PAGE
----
I was not thinking of any of the symptoms during writing sessions. But after all the writing thoughts, it was back to fighting, or rather, enduring.
Amazingly, the cancer symptoms started receding almost immediately, as the tumors receded. The tumors shrunk to the point surgeons could open me up and remove what was left at the end of the summer. In what they removed, they only found scar tissue from dead cancer cells. All the postsurgical agony felt worth it. Nine months after thinking I might very well be in the dying 88 percent, I had a good chance of landing in the 12 percent of survivors. I have a good chance of joining the more than 15 million cancer survivors in the United States, spanning every race and place, nearly every American family.
I have a good chance of being able to never stop mourning the millions of our loved ones who died of cancer, such as my uncle who died last year, such as an uncle and grandfather who died months before my birth in 1982. And I can return to my work with a new sense of perspective.
America’s politics, in my lifetime, have been shaped by racist fears of black criminals, Muslim terrorists, and Latino immigrants. Billions have been spent on border walls and prison walls and neighborhood walls, and on bombs and troops and tax cuts—instead of on cancer research, prevention, and treatment that can reduce the second-leading cause of death. Any politician pledging to keep us safe who is drastically overfunding law and order, border security, and wars on terror—and drastically underfunding medical research, prevention, and health care—is a politician explicitly pledging to keep our bodies unsafe.
Nearly 600,000 Americans die every year from cancer; roughly 20,000 die annually from homicides. What if we blamed politicians for every single cancer death like we blame them for every single murder? What if a cancer death was as newsworthy as a murder? What if we demanded more medical researchers and doctors and nurses and nutritionists on the streets to keep us safe? What if we demanded more hospital beds like we demand more prison beds? What if we looked at industrial waste and fast food like we look at gangs of organized crime?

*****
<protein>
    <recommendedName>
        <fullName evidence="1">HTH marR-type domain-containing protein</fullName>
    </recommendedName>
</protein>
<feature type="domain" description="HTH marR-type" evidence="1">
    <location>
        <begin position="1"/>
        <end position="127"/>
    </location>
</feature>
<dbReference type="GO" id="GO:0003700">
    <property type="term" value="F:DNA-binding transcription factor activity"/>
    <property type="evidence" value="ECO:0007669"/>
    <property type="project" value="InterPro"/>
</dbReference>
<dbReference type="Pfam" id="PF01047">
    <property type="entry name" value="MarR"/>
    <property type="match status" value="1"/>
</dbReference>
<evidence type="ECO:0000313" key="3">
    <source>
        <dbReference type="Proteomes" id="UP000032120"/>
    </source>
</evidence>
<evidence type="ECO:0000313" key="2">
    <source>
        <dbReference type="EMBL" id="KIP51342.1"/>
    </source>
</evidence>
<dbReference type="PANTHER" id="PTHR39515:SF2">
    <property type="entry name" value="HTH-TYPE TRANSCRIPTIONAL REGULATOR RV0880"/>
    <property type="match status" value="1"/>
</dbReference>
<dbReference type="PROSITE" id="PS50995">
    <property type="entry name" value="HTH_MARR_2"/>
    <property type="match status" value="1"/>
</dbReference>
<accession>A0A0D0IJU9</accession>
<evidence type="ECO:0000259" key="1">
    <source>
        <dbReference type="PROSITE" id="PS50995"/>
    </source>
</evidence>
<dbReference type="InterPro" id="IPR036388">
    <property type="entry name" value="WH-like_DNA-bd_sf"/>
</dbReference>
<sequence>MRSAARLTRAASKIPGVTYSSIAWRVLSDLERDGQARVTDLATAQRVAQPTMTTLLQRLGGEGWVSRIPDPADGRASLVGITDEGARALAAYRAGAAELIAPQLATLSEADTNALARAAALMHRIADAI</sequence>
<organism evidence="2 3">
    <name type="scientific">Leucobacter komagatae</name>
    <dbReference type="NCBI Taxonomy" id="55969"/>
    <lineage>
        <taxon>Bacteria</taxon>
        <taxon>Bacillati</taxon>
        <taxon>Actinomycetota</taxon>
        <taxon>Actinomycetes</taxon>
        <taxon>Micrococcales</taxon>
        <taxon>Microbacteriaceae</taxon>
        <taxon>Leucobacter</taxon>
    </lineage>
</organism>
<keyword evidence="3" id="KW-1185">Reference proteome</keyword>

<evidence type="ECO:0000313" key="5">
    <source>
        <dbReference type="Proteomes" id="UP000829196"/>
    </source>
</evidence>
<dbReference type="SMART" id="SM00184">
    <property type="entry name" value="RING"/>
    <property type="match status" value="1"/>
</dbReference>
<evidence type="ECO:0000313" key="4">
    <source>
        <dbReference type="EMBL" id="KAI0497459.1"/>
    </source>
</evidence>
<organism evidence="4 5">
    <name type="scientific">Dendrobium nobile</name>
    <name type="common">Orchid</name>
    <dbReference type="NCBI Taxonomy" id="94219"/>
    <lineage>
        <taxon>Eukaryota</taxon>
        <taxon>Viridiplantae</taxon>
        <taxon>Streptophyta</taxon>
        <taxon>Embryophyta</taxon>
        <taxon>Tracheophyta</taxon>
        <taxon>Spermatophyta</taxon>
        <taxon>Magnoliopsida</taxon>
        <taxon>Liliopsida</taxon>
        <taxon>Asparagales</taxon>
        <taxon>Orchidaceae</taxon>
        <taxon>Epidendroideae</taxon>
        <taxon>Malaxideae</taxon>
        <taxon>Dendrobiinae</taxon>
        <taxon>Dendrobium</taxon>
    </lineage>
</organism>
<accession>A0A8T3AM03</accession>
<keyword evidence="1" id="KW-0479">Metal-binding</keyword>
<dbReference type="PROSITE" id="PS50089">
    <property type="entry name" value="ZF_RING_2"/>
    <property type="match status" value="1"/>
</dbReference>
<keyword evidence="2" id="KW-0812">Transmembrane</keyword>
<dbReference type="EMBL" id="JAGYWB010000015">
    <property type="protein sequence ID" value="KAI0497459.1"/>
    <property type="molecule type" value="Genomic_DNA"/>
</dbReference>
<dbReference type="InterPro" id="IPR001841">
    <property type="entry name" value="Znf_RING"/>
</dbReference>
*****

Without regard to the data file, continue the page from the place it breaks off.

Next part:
For decades, racist ideas nurtured my fears of being murdered by a black or Latino or Middle Eastern body. Today my own striving to be antiracist, my own elementary mathematical skills, my own diagnosis nurture my fear of dying of cancer, suicide, an accident, septicemia, influenza, stroke, diabetes, or heart, kidney, upper-respiratory, Alzheimer’s, or liver disease, which altogether account for 75 percent of all deaths in the United States.
These fears pushed my writing pace last year. But the more my fear of death changed into the wonder of survival, the more I reflected on what I was writing. If I could live on, why not live on to be antiracist? Why not live to be fully human and see all others as fully human, and fight to ensure our policies see and treat all humans fully and equitably?
It was this living on that was hard to envision a year ago. When I stood over my daughter’s crib, I rocked her longer than usual in the darkness. I held her tighter than usual. I did not want to let her go. I did not want to let my own life go as her father. But I thought, in that moment, that we have to let life go to see ourselves and heal ourselves for the better. We have to let life go to have life.
I let her go. She turned on her stomach as if she’d see me again, as if I’d survive.